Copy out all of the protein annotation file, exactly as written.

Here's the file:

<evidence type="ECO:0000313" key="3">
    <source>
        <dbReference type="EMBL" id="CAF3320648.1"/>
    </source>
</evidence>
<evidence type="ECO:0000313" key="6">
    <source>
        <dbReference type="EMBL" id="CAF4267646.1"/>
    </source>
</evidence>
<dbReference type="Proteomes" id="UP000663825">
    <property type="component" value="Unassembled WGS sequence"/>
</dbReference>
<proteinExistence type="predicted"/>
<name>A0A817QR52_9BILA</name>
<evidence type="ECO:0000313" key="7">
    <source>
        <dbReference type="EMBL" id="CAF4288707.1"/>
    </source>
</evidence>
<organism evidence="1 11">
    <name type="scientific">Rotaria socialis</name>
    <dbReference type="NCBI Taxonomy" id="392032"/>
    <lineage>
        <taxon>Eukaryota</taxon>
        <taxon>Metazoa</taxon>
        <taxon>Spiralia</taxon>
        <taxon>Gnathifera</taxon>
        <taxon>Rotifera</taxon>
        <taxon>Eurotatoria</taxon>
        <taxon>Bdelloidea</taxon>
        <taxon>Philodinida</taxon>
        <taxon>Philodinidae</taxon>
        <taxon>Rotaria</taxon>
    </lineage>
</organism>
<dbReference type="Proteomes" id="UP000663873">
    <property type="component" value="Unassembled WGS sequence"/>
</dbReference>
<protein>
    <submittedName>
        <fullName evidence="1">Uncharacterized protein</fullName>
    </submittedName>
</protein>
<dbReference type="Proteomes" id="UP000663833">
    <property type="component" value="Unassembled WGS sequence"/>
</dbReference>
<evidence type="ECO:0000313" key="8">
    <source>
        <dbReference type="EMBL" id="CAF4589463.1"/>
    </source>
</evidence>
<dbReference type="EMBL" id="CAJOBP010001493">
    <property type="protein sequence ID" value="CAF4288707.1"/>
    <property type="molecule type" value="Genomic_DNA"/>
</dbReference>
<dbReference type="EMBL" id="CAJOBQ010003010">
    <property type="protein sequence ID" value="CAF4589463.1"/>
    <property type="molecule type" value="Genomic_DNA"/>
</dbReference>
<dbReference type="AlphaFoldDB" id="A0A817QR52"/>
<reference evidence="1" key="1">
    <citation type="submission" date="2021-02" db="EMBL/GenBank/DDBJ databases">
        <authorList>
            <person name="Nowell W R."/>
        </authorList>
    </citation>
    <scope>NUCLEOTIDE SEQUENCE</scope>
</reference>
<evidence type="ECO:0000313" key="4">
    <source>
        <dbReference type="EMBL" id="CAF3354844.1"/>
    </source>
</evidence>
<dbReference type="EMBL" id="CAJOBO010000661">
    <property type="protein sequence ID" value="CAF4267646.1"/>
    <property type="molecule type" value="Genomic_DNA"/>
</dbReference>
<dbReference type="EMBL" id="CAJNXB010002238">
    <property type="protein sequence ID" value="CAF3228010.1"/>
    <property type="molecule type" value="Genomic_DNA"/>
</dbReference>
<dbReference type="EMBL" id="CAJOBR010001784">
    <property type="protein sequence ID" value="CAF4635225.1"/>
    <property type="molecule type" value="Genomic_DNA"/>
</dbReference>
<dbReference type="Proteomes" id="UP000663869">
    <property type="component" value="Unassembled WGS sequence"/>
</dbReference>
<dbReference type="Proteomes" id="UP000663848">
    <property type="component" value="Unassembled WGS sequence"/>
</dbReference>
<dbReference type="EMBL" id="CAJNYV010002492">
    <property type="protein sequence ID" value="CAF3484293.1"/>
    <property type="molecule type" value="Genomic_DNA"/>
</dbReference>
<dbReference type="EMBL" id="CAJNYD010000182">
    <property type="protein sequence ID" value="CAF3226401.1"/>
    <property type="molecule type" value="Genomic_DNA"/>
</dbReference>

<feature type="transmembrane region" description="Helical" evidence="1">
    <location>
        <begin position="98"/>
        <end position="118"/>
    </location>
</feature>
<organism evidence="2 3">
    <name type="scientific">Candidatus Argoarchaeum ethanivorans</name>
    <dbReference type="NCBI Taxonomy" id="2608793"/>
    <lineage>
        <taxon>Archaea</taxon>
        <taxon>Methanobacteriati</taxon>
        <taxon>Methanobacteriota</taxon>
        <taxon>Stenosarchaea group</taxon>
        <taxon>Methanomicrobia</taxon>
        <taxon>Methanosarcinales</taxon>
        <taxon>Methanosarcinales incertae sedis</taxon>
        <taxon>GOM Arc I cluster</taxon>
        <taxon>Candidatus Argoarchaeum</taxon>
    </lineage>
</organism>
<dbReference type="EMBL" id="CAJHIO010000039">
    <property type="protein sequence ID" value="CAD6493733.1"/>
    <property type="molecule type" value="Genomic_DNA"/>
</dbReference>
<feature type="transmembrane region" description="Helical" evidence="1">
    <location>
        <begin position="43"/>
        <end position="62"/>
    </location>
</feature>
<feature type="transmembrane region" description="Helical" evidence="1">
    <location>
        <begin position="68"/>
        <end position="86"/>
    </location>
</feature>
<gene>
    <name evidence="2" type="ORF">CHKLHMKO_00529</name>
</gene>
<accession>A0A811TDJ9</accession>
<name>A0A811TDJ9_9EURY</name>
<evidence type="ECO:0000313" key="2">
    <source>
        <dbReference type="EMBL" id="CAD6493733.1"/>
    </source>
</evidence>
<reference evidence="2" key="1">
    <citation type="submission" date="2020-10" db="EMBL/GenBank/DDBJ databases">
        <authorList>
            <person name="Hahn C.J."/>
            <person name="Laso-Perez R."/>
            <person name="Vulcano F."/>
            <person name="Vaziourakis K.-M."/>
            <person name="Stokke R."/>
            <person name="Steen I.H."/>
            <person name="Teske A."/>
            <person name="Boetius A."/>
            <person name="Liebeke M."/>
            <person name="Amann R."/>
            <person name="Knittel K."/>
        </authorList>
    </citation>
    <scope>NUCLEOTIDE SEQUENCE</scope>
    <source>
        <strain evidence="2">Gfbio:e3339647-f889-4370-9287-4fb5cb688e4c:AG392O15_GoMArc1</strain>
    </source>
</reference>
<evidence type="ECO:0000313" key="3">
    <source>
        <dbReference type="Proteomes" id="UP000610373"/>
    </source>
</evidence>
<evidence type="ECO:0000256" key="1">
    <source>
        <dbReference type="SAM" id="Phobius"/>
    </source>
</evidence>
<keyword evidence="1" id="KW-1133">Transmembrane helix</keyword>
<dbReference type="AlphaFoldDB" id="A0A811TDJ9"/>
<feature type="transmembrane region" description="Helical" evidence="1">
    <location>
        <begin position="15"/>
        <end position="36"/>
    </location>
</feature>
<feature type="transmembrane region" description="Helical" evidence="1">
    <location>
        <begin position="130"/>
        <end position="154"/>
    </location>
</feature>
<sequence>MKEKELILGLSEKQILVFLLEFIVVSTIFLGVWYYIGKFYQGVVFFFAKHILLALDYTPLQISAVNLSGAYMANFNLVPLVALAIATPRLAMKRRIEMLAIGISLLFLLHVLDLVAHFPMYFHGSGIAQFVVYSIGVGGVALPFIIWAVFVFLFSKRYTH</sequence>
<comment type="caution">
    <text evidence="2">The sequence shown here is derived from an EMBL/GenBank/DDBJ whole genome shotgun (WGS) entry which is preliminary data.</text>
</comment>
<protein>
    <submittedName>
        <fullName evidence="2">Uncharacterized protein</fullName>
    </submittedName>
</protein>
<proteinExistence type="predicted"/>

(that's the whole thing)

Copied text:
<evidence type="ECO:0000313" key="3">
    <source>
        <dbReference type="EMBL" id="CAF3320648.1"/>
    </source>
</evidence>
<evidence type="ECO:0000313" key="6">
    <source>
        <dbReference type="EMBL" id="CAF4267646.1"/>
    </source>
</evidence>
<dbReference type="Proteomes" id="UP000663825">
    <property type="component" value="Unassembled WGS sequence"/>
</dbReference>
<proteinExistence type="predicted"/>
<name>A0A817QR52_9BILA</name>
<evidence type="ECO:0000313" key="7">
    <source>
        <dbReference type="EMBL" id="CAF4288707.1"/>
    </source>
</evidence>
<organism evidence="1 11">
    <name type="scientific">Rotaria socialis</name>
    <dbReference type="NCBI Taxonomy" id="392032"/>
    <lineage>
        <taxon>Eukaryota</taxon>
        <taxon>Metazoa</taxon>
        <taxon>Spiralia</taxon>
        <taxon>Gnathifera</taxon>
        <taxon>Rotifera</taxon>
        <taxon>Eurotatoria</taxon>
        <taxon>Bdelloidea</taxon>
        <taxon>Philodinida</taxon>
        <taxon>Philodinidae</taxon>
        <taxon>Rotaria</taxon>
    </lineage>
</organism>
<dbReference type="Proteomes" id="UP000663873">
    <property type="component" value="Unassembled WGS sequence"/>
</dbReference>
<protein>
    <submittedName>
        <fullName evidence="1">Uncharacterized protein</fullName>
    </submittedName>
</protein>
<dbReference type="Proteomes" id="UP000663833">
    <property type="component" value="Unassembled WGS sequence"/>
</dbReference>
<evidence type="ECO:0000313" key="8">
    <source>
        <dbReference type="EMBL" id="CAF4589463.1"/>
    </source>
</evidence>
<dbReference type="EMBL" id="CAJOBP010001493">
    <property type="protein sequence ID" value="CAF4288707.1"/>
    <property type="molecule type" value="Genomic_DNA"/>
</dbReference>
<dbReference type="EMBL" id="CAJOBQ010003010">
    <property type="protein sequence ID" value="CAF4589463.1"/>
    <property type="molecule type" value="Genomic_DNA"/>
</dbReference>
<dbReference type="AlphaFoldDB" id="A0A817QR52"/>
<reference evidence="1" key="1">
    <citation type="submission" date="2021-02" db="EMBL/GenBank/DDBJ databases">
        <authorList>
            <person name="Nowell W R."/>
        </authorList>
    </citation>
    <scope>NUCLEOTIDE SEQUENCE</scope>
</reference>
<evidence type="ECO:0000313" key="4">
    <source>
        <dbReference type="EMBL" id="CAF3354844.1"/>
    </source>
</evidence>
<dbReference type="EMBL" id="CAJOBO010000661">
    <property type="protein sequence ID" value="CAF4267646.1"/>
    <property type="molecule type" value="Genomic_DNA"/>
</dbReference>
<dbReference type="EMBL" id="CAJNXB010002238">
    <property type="protein sequence ID" value="CAF3228010.1"/>
    <property type="molecule type" value="Genomic_DNA"/>
</dbReference>
<dbReference type="EMBL" id="CAJOBR010001784">
    <property type="protein sequence ID" value="CAF4635225.1"/>
    <property type="molecule type" value="Genomic_DNA"/>
</dbReference>
<dbReference type="Proteomes" id="UP000663869">
    <property type="component" value="Unassembled WGS sequence"/>
</dbReference>
<dbReference type="Proteomes" id="UP000663848">
    <property type="component" value="Unassembled WGS sequence"/>
</dbReference>
<dbReference type="EMBL" id="CAJNYV010002492">
    <property type="protein sequence ID" value="CAF3484293.1"/>
    <property type="molecule type" value="Genomic_DNA"/>
</dbReference>
<dbReference type="EMBL" id="CAJNYD010000182">
    <property type="protein sequence ID" value="CAF3226401.1"/>
    <property type="molecule type" value="Genomic_DNA"/>
</dbReference>

<feature type="transmembrane region" description="Helical" evidence="1">
    <location>
        <begin position="98"/>
        <end position="118"/>
    </location>
</feature>
<organism evidence="2 3">
    <name type="scientific">Candidatus Argoarchaeum ethanivorans</name>
    <dbReference type="NCBI Taxonomy" id="2608793"/>
    <lineage>
        <taxon>Archaea</taxon>
        <taxon>Methanobacteriati</taxon>
        <taxon>Methanobacteriota</taxon>
        <taxon>Stenosarchaea group</taxon>
        <taxon>Methanomicrobia</taxon>
        <taxon>Methanosarcinales</taxon>
        <taxon>Methanosarcinales incertae sedis</taxon>
        <taxon>GOM Arc I cluster</taxon>
        <taxon>Candidatus Argoarchaeum</taxon>
    </lineage>
</organism>
<dbReference type="EMBL" id="CAJHIO010000039">
    <property type="protein sequence ID" value="CAD6493733.1"/>
    <property type="molecule type" value="Genomic_DNA"/>
</dbReference>
<feature type="transmembrane region" description="Helical" evidence="1">
    <location>
        <begin position="43"/>
        <end position="62"/>
    </location>
</feature>
<feature type="transmembrane region" description="Helical" evidence="1">
    <location>
        <begin position="68"/>
        <end position="86"/>
    </location>
</feature>
<gene>
    <name evidence="2" type="ORF">CHKLHMKO_00529</name>
</gene>
<accession>A0A811TDJ9</accession>
<name>A0A811TDJ9_9EURY</name>
<evidence type="ECO:0000313" key="2">
    <source>
        <dbReference type="EMBL" id="CAD6493733.1"/>
    </source>
</evidence>
<reference evidence="2" key="1">
    <citation type="submission" date="2020-10" db="EMBL/GenBank/DDBJ databases">
        <authorList>
            <person name="Hahn C.J."/>
            <person name="Laso-Perez R."/>
            <person name="Vulcano F."/>
            <person name="Vaziourakis K.-M."/>
            <person name="Stokke R."/>
            <person name="Steen I.H."/>
            <person name="Teske A."/>
            <person name="Boetius A."/>
            <person name="Liebeke M."/>
            <person name="Amann R."/>
            <person name="Knittel K."/>
        </authorList>
    </citation>
    <scope>NUCLEOTIDE SEQUENCE</scope>
    <source>
        <strain evidence="2">Gfbio:e3339647-f889-4370-9287-4fb5cb688e4c:AG392O15_GoMArc1</strain>
    </source>
</reference>
<evidence type="ECO:0000313" key="3">
    <source>
        <dbReference type="Proteomes" id="UP000610373"/>
    </source>
</evidence>
<evidence type="ECO:0000256" key="1">
    <source>
        <dbReference type="SAM" id="Phobius"/>
    </source>
</evidence>
<keyword evidence="1" id="KW-1133">Transmembrane helix</keyword>
<dbReference type="AlphaFoldDB" id="A0A811TDJ9"/>
<feature type="transmembrane region" description="Helical" evidence="1">
    <location>
        <begin position="15"/>
        <end position="36"/>
    </location>
</feature>
<feature type="transmembrane region" description="Helical" evidence="1">
    <location>
        <begin position="130"/>
        <end position="154"/>
    </location>
</feature>
<sequence>MKEKELILGLSEKQILVFLLEFIVVSTIFLGVWYYIGKFYQGVVFFFAKHILLALDYTPLQISAVNLSGAYMANFNLVPLVALAIATPRLAMKRRIEMLAIGISLLFLLHVLDLVAHFPMYFHGSGIAQFVVYSIGVGGVALPFIIWAVFVFLFSKRYTH</sequence>
<comment type="caution">
    <text evidence="2">The sequence shown here is derived from an EMBL/GenBank/DDBJ whole genome shotgun (WGS) entry which is preliminary data.</text>
</comment>
<protein>
    <submittedName>
        <fullName evidence="2">Uncharacterized protein</fullName>
    </submittedName>
</protein>
<proteinExistence type="predicted"/>